News Release 

NASA-NOAA satellite finds wind shear taking a toll on tropical storm Jerry

NASA/Goddard Space Flight Center

IMAGE

IMAGE: On Sept. 24, NASA-NOAA's Suomi NPP satellite passed over the western Atlantic Ocean and provided forecasters with this visible image of Tropical Storm Jerry that shows wind shear is affecting... view more 

Credit: Credit: NASA/NOAA/NRL

Tropical Storm Jerry continued to weaken as warnings were in effect for Bermuda on Sept. 24.  Jerry appeared less organized on visible imagery from NASA-NOAA's Suomi NPP satellite because wind shear was taking its toll on the storm.

The shape of the storm is a clue to forecasters that a storm is either strengthening or weakening. If a storm takes on a more rounded shape it is getting more organized and strengthening. Conversely, if it becomes less rounded or elongated, it is a sign the storm is weakening. Jerry is becoming elongated and weakening because of outside winds, known as wind shear.

In general, wind shear is a measure of how the speed and direction of winds change with altitude. Tropical cyclones are like rotating cylinders of winds. Each level needs to be stacked on top each other vertically in order for the storm to maintain strength or intensify. Wind shear occurs when winds at different levels of the atmosphere push against the rotating cylinder of winds, weakening the rotation by pushing it apart at different levels.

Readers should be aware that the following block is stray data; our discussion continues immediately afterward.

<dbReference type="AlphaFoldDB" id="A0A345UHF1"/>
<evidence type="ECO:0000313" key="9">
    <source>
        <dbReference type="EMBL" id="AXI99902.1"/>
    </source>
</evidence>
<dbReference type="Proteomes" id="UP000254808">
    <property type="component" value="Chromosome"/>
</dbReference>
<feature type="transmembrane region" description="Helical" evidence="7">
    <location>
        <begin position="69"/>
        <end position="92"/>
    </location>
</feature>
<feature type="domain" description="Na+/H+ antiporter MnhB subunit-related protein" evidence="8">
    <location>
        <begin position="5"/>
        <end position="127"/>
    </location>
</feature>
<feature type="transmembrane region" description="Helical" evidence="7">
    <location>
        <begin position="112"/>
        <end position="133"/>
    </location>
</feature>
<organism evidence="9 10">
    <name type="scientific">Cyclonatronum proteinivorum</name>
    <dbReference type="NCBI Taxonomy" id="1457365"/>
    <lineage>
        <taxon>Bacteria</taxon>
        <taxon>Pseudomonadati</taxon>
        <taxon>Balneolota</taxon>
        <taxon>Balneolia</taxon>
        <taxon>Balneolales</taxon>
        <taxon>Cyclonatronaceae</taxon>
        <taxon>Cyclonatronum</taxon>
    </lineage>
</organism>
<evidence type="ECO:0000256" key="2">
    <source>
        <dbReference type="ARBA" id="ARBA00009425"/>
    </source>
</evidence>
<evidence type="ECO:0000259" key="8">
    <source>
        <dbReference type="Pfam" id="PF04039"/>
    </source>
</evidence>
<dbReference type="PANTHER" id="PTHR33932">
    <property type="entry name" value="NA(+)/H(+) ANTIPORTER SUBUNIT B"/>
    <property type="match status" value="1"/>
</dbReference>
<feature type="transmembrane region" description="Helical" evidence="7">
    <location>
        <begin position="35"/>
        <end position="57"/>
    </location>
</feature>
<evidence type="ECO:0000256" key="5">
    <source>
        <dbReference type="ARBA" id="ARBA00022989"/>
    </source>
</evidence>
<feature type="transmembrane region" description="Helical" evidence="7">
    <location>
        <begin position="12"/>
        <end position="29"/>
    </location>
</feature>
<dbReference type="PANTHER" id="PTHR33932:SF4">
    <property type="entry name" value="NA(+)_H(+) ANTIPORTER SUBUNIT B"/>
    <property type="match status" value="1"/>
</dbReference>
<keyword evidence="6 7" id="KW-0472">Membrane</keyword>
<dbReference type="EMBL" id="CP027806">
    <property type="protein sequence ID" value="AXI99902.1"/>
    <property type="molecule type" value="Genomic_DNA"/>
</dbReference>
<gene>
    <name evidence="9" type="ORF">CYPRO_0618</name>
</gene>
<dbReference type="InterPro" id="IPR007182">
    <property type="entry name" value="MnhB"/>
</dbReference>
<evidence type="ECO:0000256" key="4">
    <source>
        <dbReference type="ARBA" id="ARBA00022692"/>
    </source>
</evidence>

There are a couple of factors that are causing Tropical Storm Jerry to weaken. NOAA's National Hurricane Center (NHC) reported that strong vertical wind shear and an intruding dry, stable atmosphere associated with a high amplitude mid- to upper-level area of elongated low pressure moving off of the east coast of the U.S. is finally taking its toll on Jerry.

The Visible Infrared Imaging Radiometer Suite (VIIRS) instrument aboard Suomi NPP provided a visible image of Jerry on Sept. 24. The VIIRS image showed Jerry's cloud pattern has begun to deteriorate. Strong thunderstorm development is now only occurring on the northern quadrant of the tropical cyclone. The VIIRS image showed that the bulk of clouds and precipitation were being pushed northeast of Jerry's center as a result of wind shear.

On Sept. 24, a Tropical Storm Warning was in effect for Bermuda. At 8 a.m. EDT (1200 UTC), the center of Tropical Storm Jerry was located near latitude 30.5 degrees north and longitude 68.9 degrees west. Jerry was 275 miles (440 km) west-southwest of Bermuda and moving toward the north at near 8 mph (13 kph). Maximum sustained winds are near 60 mph (95 kph) with higher gusts. The estimated minimum central pressure is 993 millibars.

Gradual weakening is forecast during the next few days. A turn to the northeast is expected by tonight, followed by a turn to the east-northeast on Wednesday, Sept. 25.  On the forecast track, the center of Jerry is expected to pass near Bermuda on Wednesday.

Hurricanes are the most powerful weather event on Earth. NASA's expertise in space and scientific exploration contributes to essential services provided to the American people by other federal agencies, such as hurricane weather forecasting.

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For updated forecasts. Visit: http://www.nhc.noaa.gov

By Rob Gutro 
NASA's Goddard Space Flight Center

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